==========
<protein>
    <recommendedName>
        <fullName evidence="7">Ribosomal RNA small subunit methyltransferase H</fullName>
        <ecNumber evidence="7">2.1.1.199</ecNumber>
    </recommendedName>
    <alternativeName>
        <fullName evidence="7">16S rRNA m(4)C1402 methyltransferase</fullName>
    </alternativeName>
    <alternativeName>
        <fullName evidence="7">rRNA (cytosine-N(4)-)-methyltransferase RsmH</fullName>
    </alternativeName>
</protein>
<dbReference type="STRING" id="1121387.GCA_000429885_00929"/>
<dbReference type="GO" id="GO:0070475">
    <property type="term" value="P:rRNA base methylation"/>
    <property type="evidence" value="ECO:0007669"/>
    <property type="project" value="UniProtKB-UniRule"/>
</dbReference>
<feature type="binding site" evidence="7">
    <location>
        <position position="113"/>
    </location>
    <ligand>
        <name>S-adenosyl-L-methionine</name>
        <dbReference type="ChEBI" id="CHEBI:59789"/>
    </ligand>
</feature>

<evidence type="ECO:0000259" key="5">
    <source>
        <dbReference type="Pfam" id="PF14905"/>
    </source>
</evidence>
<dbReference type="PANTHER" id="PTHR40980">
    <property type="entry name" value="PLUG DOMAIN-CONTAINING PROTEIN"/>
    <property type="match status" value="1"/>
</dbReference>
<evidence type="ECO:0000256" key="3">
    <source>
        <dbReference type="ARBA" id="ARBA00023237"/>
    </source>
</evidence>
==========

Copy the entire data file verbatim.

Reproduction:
<protein>
    <recommendedName>
        <fullName evidence="7">Ribosomal RNA small subunit methyltransferase H</fullName>
        <ecNumber evidence="7">2.1.1.199</ecNumber>
    </recommendedName>
    <alternativeName>
        <fullName evidence="7">16S rRNA m(4)C1402 methyltransferase</fullName>
    </alternativeName>
    <alternativeName>
        <fullName evidence="7">rRNA (cytosine-N(4)-)-methyltransferase RsmH</fullName>
    </alternativeName>
</protein>
<dbReference type="STRING" id="1121387.GCA_000429885_00929"/>
<dbReference type="GO" id="GO:0070475">
    <property type="term" value="P:rRNA base methylation"/>
    <property type="evidence" value="ECO:0007669"/>
    <property type="project" value="UniProtKB-UniRule"/>
</dbReference>
<feature type="binding site" evidence="7">
    <location>
        <position position="113"/>
    </location>
    <ligand>
        <name>S-adenosyl-L-methionine</name>
        <dbReference type="ChEBI" id="CHEBI:59789"/>
    </ligand>
</feature>

<evidence type="ECO:0000259" key="5">
    <source>
        <dbReference type="Pfam" id="PF14905"/>
    </source>
</evidence>
<dbReference type="PANTHER" id="PTHR40980">
    <property type="entry name" value="PLUG DOMAIN-CONTAINING PROTEIN"/>
    <property type="match status" value="1"/>
</dbReference>
<evidence type="ECO:0000256" key="3">
    <source>
        <dbReference type="ARBA" id="ARBA00023237"/>
    </source>
</evidence>